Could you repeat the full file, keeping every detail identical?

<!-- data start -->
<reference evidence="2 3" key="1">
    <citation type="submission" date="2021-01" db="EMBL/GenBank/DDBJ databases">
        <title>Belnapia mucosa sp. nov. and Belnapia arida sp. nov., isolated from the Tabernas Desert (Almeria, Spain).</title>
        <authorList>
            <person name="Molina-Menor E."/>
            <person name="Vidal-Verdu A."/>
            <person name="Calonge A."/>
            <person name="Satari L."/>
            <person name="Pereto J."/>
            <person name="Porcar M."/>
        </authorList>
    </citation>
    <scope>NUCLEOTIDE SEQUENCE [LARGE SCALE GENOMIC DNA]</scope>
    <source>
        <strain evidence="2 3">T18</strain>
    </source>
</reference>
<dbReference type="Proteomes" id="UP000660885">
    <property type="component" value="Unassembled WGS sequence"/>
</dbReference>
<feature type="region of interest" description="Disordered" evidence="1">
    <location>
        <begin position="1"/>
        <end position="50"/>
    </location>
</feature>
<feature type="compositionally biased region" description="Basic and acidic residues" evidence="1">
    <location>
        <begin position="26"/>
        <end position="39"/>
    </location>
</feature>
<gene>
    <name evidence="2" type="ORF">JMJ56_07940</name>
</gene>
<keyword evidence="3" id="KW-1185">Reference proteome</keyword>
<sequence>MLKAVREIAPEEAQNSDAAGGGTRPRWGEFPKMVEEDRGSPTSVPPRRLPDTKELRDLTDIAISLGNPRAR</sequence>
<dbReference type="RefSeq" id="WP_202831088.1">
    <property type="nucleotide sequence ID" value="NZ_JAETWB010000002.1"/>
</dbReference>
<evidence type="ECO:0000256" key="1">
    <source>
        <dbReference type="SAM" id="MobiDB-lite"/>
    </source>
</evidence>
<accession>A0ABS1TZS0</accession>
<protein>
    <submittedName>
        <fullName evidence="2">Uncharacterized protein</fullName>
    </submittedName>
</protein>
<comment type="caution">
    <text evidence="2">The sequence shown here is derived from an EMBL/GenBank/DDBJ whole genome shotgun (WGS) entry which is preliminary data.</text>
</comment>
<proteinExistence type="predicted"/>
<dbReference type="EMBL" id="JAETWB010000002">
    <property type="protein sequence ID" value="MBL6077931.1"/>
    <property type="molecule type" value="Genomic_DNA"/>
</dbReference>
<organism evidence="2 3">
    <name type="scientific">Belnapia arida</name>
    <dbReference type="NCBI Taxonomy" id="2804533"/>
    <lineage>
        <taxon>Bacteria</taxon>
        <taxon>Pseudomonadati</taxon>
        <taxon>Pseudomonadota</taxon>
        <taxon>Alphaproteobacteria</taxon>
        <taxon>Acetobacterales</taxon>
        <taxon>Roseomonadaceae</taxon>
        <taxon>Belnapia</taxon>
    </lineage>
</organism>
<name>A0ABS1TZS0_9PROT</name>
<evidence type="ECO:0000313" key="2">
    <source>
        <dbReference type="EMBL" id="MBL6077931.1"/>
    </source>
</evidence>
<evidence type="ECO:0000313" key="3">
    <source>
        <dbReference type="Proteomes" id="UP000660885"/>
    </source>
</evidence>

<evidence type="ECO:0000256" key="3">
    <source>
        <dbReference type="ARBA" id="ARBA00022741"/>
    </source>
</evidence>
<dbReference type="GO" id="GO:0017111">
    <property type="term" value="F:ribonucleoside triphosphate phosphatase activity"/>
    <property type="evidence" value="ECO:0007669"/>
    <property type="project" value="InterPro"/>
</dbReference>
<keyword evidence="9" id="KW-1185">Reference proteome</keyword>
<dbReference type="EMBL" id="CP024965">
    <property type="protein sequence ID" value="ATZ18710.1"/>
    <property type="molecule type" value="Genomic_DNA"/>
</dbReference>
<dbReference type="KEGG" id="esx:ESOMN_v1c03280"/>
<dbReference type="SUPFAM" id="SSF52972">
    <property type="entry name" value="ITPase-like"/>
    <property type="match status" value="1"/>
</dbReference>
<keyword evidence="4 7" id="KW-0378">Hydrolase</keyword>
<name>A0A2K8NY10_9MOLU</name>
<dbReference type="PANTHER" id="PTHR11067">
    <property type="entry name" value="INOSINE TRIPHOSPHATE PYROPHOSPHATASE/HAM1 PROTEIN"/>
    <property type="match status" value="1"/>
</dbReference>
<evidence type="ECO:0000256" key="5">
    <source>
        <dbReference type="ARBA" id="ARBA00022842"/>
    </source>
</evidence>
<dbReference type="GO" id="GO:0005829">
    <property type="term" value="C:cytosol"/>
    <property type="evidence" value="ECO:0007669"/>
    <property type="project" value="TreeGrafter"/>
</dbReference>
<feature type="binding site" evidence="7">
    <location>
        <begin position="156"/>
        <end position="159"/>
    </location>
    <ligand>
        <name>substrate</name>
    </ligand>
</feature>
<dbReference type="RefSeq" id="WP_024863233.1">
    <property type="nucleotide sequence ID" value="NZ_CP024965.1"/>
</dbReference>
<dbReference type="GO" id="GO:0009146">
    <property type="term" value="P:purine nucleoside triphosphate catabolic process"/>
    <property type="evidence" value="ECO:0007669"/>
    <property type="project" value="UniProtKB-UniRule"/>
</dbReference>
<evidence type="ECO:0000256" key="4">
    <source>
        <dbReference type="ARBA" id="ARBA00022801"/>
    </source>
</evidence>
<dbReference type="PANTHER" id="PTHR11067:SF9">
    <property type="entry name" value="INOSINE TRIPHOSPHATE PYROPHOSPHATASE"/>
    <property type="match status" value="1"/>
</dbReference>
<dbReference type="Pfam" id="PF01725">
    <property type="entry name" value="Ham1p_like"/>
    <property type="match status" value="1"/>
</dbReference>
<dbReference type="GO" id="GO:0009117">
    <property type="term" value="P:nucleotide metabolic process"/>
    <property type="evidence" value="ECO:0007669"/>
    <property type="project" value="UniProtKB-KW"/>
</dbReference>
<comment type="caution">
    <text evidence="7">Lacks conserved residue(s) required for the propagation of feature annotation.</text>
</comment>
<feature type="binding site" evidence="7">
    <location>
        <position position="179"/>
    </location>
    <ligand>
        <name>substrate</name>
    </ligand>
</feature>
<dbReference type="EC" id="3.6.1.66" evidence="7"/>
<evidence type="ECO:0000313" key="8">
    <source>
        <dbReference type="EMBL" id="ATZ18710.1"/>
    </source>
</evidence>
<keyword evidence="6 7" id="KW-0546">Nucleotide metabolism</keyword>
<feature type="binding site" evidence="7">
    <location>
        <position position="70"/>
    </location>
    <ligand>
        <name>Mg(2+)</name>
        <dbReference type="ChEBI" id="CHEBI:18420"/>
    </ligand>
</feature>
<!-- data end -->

<reference evidence="2 3" key="1">
    <citation type="submission" date="2021-01" db="EMBL/GenBank/DDBJ databases">
        <title>Belnapia mucosa sp. nov. and Belnapia arida sp. nov., isolated from the Tabernas Desert (Almeria, Spain).</title>
        <authorList>
            <person name="Molina-Menor E."/>
            <person name="Vidal-Verdu A."/>
            <person name="Calonge A."/>
            <person name="Satari L."/>
            <person name="Pereto J."/>
            <person name="Porcar M."/>
        </authorList>
    </citation>
    <scope>NUCLEOTIDE SEQUENCE [LARGE SCALE GENOMIC DNA]</scope>
    <source>
        <strain evidence="2 3">T18</strain>
    </source>
</reference>
<dbReference type="Proteomes" id="UP000660885">
    <property type="component" value="Unassembled WGS sequence"/>
</dbReference>
<feature type="region of interest" description="Disordered" evidence="1">
    <location>
        <begin position="1"/>
        <end position="50"/>
    </location>
</feature>
<feature type="compositionally biased region" description="Basic and acidic residues" evidence="1">
    <location>
        <begin position="26"/>
        <end position="39"/>
    </location>
</feature>
<gene>
    <name evidence="2" type="ORF">JMJ56_07940</name>
</gene>
<keyword evidence="3" id="KW-1185">Reference proteome</keyword>
<sequence>MLKAVREIAPEEAQNSDAAGGGTRPRWGEFPKMVEEDRGSPTSVPPRRLPDTKELRDLTDIAISLGNPRAR</sequence>
<dbReference type="RefSeq" id="WP_202831088.1">
    <property type="nucleotide sequence ID" value="NZ_JAETWB010000002.1"/>
</dbReference>
<evidence type="ECO:0000256" key="1">
    <source>
        <dbReference type="SAM" id="MobiDB-lite"/>
    </source>
</evidence>
<accession>A0ABS1TZS0</accession>
<protein>
    <submittedName>
        <fullName evidence="2">Uncharacterized protein</fullName>
    </submittedName>
</protein>
<comment type="caution">
    <text evidence="2">The sequence shown here is derived from an EMBL/GenBank/DDBJ whole genome shotgun (WGS) entry which is preliminary data.</text>
</comment>
<proteinExistence type="predicted"/>
<dbReference type="EMBL" id="JAETWB010000002">
    <property type="protein sequence ID" value="MBL6077931.1"/>
    <property type="molecule type" value="Genomic_DNA"/>
</dbReference>
<organism evidence="2 3">
    <name type="scientific">Belnapia arida</name>
    <dbReference type="NCBI Taxonomy" id="2804533"/>
    <lineage>
        <taxon>Bacteria</taxon>
        <taxon>Pseudomonadati</taxon>
        <taxon>Pseudomonadota</taxon>
        <taxon>Alphaproteobacteria</taxon>
        <taxon>Acetobacterales</taxon>
        <taxon>Roseomonadaceae</taxon>
        <taxon>Belnapia</taxon>
    </lineage>
</organism>
<name>A0ABS1TZS0_9PROT</name>
<evidence type="ECO:0000313" key="2">
    <source>
        <dbReference type="EMBL" id="MBL6077931.1"/>
    </source>
</evidence>
<evidence type="ECO:0000313" key="3">
    <source>
        <dbReference type="Proteomes" id="UP000660885"/>
    </source>
</evidence>

<evidence type="ECO:0000256" key="3">
    <source>
        <dbReference type="ARBA" id="ARBA00022741"/>
    </source>
</evidence>
<dbReference type="GO" id="GO:0017111">
    <property type="term" value="F:ribonucleoside triphosphate phosphatase activity"/>
    <property type="evidence" value="ECO:0007669"/>
    <property type="project" value="InterPro"/>
</dbReference>
<keyword evidence="9" id="KW-1185">Reference proteome</keyword>
<dbReference type="EMBL" id="CP024965">
    <property type="protein sequence ID" value="ATZ18710.1"/>
    <property type="molecule type" value="Genomic_DNA"/>
</dbReference>
<dbReference type="KEGG" id="esx:ESOMN_v1c03280"/>
<dbReference type="SUPFAM" id="SSF52972">
    <property type="entry name" value="ITPase-like"/>
    <property type="match status" value="1"/>
</dbReference>
<keyword evidence="4 7" id="KW-0378">Hydrolase</keyword>
<name>A0A2K8NY10_9MOLU</name>
<dbReference type="PANTHER" id="PTHR11067">
    <property type="entry name" value="INOSINE TRIPHOSPHATE PYROPHOSPHATASE/HAM1 PROTEIN"/>
    <property type="match status" value="1"/>
</dbReference>
<evidence type="ECO:0000256" key="5">
    <source>
        <dbReference type="ARBA" id="ARBA00022842"/>
    </source>
</evidence>
<dbReference type="GO" id="GO:0005829">
    <property type="term" value="C:cytosol"/>
    <property type="evidence" value="ECO:0007669"/>
    <property type="project" value="TreeGrafter"/>
</dbReference>
<feature type="binding site" evidence="7">
    <location>
        <begin position="156"/>
        <end position="159"/>
    </location>
    <ligand>
        <name>substrate</name>
    </ligand>
</feature>
<dbReference type="RefSeq" id="WP_024863233.1">
    <property type="nucleotide sequence ID" value="NZ_CP024965.1"/>
</dbReference>
<dbReference type="GO" id="GO:0009146">
    <property type="term" value="P:purine nucleoside triphosphate catabolic process"/>
    <property type="evidence" value="ECO:0007669"/>
    <property type="project" value="UniProtKB-UniRule"/>
</dbReference>
<evidence type="ECO:0000256" key="4">
    <source>
        <dbReference type="ARBA" id="ARBA00022801"/>
    </source>
</evidence>
<dbReference type="PANTHER" id="PTHR11067:SF9">
    <property type="entry name" value="INOSINE TRIPHOSPHATE PYROPHOSPHATASE"/>
    <property type="match status" value="1"/>
</dbReference>
<dbReference type="Pfam" id="PF01725">
    <property type="entry name" value="Ham1p_like"/>
    <property type="match status" value="1"/>
</dbReference>
<dbReference type="GO" id="GO:0009117">
    <property type="term" value="P:nucleotide metabolic process"/>
    <property type="evidence" value="ECO:0007669"/>
    <property type="project" value="UniProtKB-KW"/>
</dbReference>
<comment type="caution">
    <text evidence="7">Lacks conserved residue(s) required for the propagation of feature annotation.</text>
</comment>
<feature type="binding site" evidence="7">
    <location>
        <position position="179"/>
    </location>
    <ligand>
        <name>substrate</name>
    </ligand>
</feature>
<dbReference type="EC" id="3.6.1.66" evidence="7"/>
<evidence type="ECO:0000313" key="8">
    <source>
        <dbReference type="EMBL" id="ATZ18710.1"/>
    </source>
</evidence>
<keyword evidence="6 7" id="KW-0546">Nucleotide metabolism</keyword>
<feature type="binding site" evidence="7">
    <location>
        <position position="70"/>
    </location>
    <ligand>
        <name>Mg(2+)</name>
        <dbReference type="ChEBI" id="CHEBI:18420"/>
    </ligand>
</feature>